Art, Identity, Migration
Ben Uri held its first Summer School in August, a three-day project that coincided with the gallery’s exhibition ‘Looking In: Photographic Portraits by Maud Sulter and Chan-Hyo Bae’. The course gave participants the opportunity to explore the themes of the contemporary photographic works from the two artists and create their own work in response to the exhibition.
Over the three days, participants took part in lots of games and activities to get them thinking about how we might interpret contemporary portraiture. On day one we focused on the themes of identity, something that features heavily in the work of both Maud Sulter and Chan-Hyo Bae. We began by getting to know one another (and the artworks) a little better with some fun games and then looked at the exhibition in closer detail, working together to draw out themes and concepts. After discussing the artworks and what the artists were trying to convey, we concentrated on the idea of costume and concealed identity, making our own disguises. Everyone produced some weird and wonderful disguises that would be at home at the Notting Hill Carnival (held on the same day!), which we then paraded outside the gallery to understand how it might feel to stand out within a community.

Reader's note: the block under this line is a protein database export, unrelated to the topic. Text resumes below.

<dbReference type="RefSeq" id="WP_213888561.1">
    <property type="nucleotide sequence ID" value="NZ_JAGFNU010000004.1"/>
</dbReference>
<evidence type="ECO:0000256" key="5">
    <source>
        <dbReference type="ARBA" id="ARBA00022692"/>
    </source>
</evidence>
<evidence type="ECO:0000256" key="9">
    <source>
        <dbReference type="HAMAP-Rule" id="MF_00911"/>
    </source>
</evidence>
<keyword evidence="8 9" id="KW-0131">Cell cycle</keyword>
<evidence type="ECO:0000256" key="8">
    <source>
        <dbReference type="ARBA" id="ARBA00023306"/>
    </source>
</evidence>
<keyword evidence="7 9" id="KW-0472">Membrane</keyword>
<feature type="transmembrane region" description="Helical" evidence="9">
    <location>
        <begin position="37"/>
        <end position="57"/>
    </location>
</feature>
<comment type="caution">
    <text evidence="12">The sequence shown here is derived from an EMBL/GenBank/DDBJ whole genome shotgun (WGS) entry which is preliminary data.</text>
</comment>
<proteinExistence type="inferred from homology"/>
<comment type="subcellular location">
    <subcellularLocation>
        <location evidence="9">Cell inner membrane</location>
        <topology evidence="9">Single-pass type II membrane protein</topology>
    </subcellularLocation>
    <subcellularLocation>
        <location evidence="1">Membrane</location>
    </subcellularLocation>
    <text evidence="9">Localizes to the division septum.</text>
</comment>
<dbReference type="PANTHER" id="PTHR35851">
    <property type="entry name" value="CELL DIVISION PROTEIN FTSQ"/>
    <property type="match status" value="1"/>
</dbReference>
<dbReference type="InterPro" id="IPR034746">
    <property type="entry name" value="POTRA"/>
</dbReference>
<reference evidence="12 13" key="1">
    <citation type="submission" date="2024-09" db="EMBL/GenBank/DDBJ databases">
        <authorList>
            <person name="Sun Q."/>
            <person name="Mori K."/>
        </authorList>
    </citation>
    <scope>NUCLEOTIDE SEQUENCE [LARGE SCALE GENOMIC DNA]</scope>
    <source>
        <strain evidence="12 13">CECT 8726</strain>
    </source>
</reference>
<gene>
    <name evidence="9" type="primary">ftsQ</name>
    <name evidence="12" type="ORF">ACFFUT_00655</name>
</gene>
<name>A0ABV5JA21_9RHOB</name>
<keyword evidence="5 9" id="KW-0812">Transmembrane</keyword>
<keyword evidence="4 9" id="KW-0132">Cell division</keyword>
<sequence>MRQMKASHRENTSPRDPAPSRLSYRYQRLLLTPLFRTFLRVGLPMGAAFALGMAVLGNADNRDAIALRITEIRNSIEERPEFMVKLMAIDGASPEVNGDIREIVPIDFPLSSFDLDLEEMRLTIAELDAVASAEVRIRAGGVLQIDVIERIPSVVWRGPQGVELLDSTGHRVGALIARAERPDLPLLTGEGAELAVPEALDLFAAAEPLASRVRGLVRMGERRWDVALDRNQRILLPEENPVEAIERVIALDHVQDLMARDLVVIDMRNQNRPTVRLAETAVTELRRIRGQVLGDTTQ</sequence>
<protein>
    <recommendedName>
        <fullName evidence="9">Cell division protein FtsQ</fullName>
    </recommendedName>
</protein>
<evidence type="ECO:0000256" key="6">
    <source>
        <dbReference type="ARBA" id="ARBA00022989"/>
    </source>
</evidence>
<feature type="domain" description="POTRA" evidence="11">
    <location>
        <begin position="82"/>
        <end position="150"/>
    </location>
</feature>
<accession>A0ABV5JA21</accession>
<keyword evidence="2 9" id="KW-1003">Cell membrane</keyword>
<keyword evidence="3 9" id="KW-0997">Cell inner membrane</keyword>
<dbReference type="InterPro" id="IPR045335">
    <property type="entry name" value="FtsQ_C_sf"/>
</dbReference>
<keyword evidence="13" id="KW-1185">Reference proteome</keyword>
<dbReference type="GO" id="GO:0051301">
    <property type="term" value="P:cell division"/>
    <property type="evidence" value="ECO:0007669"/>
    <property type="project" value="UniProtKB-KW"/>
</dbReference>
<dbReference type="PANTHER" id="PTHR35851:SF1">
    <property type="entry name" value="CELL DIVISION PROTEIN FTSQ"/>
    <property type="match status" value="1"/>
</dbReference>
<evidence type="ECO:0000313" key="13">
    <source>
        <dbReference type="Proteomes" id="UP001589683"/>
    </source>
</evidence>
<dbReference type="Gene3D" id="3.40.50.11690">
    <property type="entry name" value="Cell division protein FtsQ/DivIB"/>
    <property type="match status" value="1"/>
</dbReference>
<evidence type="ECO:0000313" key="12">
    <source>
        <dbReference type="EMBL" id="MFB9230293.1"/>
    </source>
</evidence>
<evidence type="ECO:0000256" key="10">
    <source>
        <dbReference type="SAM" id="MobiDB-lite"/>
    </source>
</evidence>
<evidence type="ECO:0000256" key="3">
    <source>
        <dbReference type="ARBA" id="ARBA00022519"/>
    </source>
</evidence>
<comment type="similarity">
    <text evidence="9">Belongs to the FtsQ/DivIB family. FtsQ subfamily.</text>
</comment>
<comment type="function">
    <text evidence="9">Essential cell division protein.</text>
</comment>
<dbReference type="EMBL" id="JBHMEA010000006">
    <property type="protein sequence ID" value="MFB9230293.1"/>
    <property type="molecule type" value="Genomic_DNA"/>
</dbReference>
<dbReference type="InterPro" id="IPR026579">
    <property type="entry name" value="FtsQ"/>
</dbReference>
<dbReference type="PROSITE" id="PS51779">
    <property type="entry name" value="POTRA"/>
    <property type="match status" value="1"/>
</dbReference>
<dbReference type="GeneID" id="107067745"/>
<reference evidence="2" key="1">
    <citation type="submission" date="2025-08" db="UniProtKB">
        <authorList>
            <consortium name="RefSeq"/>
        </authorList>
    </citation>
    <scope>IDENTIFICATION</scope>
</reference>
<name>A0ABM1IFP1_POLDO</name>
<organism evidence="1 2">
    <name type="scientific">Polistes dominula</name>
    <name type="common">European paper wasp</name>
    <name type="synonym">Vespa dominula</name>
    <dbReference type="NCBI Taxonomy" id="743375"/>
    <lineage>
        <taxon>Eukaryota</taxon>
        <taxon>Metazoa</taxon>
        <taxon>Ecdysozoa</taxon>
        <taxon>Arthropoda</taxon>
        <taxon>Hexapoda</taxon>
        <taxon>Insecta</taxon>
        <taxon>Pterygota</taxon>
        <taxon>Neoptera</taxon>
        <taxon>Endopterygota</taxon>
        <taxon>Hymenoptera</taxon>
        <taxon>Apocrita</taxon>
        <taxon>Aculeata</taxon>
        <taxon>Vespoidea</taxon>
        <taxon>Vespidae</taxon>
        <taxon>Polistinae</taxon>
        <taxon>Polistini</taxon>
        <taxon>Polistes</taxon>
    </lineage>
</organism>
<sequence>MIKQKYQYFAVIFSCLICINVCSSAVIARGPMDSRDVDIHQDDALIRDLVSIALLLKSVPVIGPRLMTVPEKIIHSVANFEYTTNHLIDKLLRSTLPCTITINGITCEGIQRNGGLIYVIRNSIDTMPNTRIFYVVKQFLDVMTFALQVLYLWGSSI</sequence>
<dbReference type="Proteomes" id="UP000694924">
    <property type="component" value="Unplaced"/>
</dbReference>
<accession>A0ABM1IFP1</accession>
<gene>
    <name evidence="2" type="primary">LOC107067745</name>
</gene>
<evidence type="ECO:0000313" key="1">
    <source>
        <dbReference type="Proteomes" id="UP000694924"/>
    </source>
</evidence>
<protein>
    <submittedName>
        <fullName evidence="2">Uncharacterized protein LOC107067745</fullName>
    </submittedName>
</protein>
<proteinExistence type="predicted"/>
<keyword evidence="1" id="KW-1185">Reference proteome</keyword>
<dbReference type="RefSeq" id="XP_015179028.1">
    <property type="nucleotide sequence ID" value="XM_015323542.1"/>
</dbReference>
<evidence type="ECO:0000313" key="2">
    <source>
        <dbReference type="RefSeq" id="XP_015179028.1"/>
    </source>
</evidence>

The second day focused on objects, something both Sulter and Chan-Hyo Bae use in their work to symbolise ideas and provoke questions. In order to begin understanding the significance of these objects, participants looked at their own objects that they had brought in for the session, using them in a series of thought-provoking games and activities. Thinking about which objects hold personal significance, we then spent time creating self-portraits working on large-scale photographs of ourselves and using collage to embellish them with symbolic objects.
On the final day participants reviewed what they had learnt about the exhibition throughout the duration of the project and addressed the question ‘What is a portrait?’. We began the day with a quiz that asked participants to identify famous people from simple images that we associate with certain celebrities; from Harry Potter’s lightning bolt scar to Dali’s distinctive moustache. This activity got us thinking about abstract portraits and how a simple icon can represent a person. Using photography we explored this idea further, selecting a single symbol that represented ourselves and creating an image depicting this symbol. For the last activity of the Summer School, participants drew on all the knowledge they had gained over the past three days, creating their own ‘self-portrait’ in response to the exhibition, choosing from a range of materials to produce a final, considered piece of work.
Ben Uri’s Summer School was a fantastic three days that saw the creation of lots of brilliant artwork from its participants. It got us all thinking about portraiture in new ways and ‘Looking In’ much greater depth at the thought-provoking work of Maude Sulter and Chan-Hyo Bae, which we discovered we are all able to relate to in some way.